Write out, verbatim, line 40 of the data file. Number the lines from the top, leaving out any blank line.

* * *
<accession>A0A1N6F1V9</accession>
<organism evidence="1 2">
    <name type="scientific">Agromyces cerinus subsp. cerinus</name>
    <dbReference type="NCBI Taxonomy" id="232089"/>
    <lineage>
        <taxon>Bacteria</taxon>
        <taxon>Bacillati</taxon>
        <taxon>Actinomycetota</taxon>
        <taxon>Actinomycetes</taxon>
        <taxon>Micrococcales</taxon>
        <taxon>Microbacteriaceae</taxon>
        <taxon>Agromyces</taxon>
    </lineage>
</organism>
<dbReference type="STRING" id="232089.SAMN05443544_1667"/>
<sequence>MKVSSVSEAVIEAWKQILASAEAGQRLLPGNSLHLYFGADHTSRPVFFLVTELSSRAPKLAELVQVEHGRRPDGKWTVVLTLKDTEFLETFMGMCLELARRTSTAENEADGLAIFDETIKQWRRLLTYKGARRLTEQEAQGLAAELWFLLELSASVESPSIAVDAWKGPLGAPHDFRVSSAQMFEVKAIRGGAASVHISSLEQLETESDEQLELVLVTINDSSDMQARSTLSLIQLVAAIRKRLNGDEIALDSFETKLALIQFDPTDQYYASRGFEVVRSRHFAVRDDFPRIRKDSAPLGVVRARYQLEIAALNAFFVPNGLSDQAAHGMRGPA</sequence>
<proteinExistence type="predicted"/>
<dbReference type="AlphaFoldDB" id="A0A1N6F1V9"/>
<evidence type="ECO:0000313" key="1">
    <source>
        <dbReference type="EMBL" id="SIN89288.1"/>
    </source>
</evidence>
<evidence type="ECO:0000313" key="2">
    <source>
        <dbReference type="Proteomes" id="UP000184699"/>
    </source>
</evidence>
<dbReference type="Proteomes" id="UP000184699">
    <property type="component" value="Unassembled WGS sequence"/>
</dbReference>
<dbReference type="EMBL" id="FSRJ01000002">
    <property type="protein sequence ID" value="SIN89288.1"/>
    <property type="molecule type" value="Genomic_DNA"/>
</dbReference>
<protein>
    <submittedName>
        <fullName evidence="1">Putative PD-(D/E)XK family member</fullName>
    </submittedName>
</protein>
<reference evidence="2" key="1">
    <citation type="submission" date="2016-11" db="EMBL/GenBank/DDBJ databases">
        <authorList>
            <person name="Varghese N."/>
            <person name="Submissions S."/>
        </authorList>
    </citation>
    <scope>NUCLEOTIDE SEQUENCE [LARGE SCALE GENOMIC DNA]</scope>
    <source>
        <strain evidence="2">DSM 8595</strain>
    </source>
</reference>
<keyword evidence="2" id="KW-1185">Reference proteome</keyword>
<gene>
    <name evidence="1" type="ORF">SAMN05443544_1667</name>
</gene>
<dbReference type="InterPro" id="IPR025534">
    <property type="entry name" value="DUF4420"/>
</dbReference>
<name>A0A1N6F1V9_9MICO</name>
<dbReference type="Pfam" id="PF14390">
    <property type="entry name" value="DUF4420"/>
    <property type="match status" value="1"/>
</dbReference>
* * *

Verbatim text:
</protein>